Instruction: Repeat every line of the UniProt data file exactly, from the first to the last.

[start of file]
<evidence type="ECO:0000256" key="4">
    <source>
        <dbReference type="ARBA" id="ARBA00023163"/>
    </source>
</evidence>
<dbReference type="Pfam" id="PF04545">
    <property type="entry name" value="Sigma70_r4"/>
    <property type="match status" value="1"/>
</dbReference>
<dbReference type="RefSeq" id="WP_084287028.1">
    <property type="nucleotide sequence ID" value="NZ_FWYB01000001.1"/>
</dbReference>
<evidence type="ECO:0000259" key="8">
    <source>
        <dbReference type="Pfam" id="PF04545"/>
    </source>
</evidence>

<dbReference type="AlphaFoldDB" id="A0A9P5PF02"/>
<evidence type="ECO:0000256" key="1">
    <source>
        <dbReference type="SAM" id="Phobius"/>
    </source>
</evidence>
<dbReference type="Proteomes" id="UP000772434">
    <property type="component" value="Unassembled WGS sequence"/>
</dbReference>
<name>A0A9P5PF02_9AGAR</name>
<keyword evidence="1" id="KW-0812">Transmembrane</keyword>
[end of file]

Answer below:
<evidence type="ECO:0000256" key="4">
    <source>
        <dbReference type="ARBA" id="ARBA00023163"/>
    </source>
</evidence>
<dbReference type="Pfam" id="PF04545">
    <property type="entry name" value="Sigma70_r4"/>
    <property type="match status" value="1"/>
</dbReference>
<dbReference type="RefSeq" id="WP_084287028.1">
    <property type="nucleotide sequence ID" value="NZ_FWYB01000001.1"/>
</dbReference>
<evidence type="ECO:0000259" key="8">
    <source>
        <dbReference type="Pfam" id="PF04545"/>
    </source>
</evidence>

<dbReference type="AlphaFoldDB" id="A0A9P5PF02"/>
<evidence type="ECO:0000256" key="1">
    <source>
        <dbReference type="SAM" id="Phobius"/>
    </source>
</evidence>
<dbReference type="Proteomes" id="UP000772434">
    <property type="component" value="Unassembled WGS sequence"/>
</dbReference>
<name>A0A9P5PF02_9AGAR</name>
<keyword evidence="1" id="KW-0812">Transmembrane</keyword>